Trump Says He Will Start New Commission : NPR

President Trump holds a Constitution Day proclamation after speaking Thursday during the White House Conference on American History at the National Archives in Washington, D.C.

Saul Loeb/AFP via Getty Images


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Saul Loeb/AFP via Getty Images

President Trump holds a Constitution Day proclamation after speaking Thursday during the White House Conference on American History at the National Archives in Washington, D.C.

Saul Loeb/AFP via Getty Images

In austere, starkly divisive remarks, President Trump on Thursday said he would create a commission to promote “patriotic education” and announced the creation of a grant to develop a “pro-American curriculum.” The move is largely political — a reaction to a growing push by some academics for schools to teach an American history that better acknowledges slavery and systemic racism.

In the speech, Trump decried what he said was a “twisted web of lies” being taught in U.S. classrooms about systemic

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Trump Announces ‘Patriotic Education’ Commission : NPR

At the White House Conference, President Trump said history teachers’ focus on slavery has taught children to hate their country and announced a national commission to promote “patriotic” education.



DAVID GREENE, HOST:

Many educators say schools in our country need to do a better job teaching students about white supremacy and systemic racism. President Trump is arguing for the opposite. Yesterday, he again went out of his way to portray protests in American cities as more violent than they really are. This time, though, he blamed what he called left-wing indoctrination in schools and universities. Trump said he wants to create a commission to promote, quote, “patriotic education.”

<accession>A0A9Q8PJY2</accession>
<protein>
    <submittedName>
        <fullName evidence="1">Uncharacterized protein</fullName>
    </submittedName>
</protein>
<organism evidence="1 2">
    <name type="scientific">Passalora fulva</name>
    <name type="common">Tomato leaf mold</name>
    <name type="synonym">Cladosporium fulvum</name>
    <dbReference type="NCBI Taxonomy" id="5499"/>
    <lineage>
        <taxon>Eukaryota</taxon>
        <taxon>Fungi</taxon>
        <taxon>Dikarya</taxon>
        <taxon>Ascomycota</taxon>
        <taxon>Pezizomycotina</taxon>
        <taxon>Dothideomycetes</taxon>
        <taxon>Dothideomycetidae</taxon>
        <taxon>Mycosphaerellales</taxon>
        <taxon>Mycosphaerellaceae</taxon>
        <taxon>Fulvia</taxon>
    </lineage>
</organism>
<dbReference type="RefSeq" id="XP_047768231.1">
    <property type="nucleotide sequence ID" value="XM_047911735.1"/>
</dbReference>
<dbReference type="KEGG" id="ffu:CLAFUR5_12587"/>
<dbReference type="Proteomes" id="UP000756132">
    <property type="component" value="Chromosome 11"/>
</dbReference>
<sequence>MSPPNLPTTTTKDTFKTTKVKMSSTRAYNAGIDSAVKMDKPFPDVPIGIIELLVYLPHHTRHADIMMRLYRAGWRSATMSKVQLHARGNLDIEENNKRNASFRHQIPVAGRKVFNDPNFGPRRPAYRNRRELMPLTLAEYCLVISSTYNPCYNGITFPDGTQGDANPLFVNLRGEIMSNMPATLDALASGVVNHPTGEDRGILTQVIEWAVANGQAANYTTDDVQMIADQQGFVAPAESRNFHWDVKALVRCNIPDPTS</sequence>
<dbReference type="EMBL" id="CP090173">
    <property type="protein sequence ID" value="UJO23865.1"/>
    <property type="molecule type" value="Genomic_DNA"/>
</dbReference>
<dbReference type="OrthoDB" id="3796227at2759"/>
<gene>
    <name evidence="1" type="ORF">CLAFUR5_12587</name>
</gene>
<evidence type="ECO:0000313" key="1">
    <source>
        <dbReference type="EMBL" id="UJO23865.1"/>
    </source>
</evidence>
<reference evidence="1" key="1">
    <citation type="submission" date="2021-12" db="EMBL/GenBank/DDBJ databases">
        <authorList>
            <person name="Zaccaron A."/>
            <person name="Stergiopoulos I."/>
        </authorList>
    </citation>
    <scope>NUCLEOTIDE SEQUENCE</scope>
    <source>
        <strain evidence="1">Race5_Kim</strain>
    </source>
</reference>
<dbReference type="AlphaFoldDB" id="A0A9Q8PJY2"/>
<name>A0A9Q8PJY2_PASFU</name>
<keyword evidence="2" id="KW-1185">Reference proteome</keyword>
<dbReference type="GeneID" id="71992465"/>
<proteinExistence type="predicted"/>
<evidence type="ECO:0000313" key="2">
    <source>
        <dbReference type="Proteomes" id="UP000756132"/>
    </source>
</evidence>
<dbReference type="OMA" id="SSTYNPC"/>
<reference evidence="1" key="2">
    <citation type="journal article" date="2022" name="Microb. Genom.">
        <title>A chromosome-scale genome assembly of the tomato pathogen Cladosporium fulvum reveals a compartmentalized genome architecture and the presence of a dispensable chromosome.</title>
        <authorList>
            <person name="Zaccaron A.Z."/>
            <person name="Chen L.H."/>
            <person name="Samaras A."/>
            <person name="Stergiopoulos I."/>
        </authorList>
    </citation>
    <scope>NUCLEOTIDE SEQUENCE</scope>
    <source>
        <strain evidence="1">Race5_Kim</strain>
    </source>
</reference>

(SOUNDBITE OF ARCHIVED RECORDING)

PRESIDENT DONALD TRUMP: Patriotic moms and dads are going to demand that their children are no longer fed hateful lies about this country. American parents are not going to accept indoctrination in our schools.

GREENE: For more on

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Powell Tells NPR Economy Has Long Road Ahead After Jobs Gain

(Bloomberg) — Federal Reserve Chairman Jerome Powell said that while U.S. unemployment data for August was positive, the economy’s recovery from the coronavirus pandemic has a long road ahead and interest rates will remain low for a long time.

“The recovery is continuing; we do think it will get harder from here,” Powell told National Public Radio in an interview Friday. “Today’s jobs report was a good one,” he said, adding that “to get us back to full employment, we’re going to have to get the disease under control.”

“There may be a modest slowing in the pace of improvement, but improvement goes on. And in the labor market, I would say it goes on at least at the pace we expected.”

Powell spoke hours after a report showed the U.S. labor market extended its rebound for a fourth month in August, with the unemployment rate falling by almost 2

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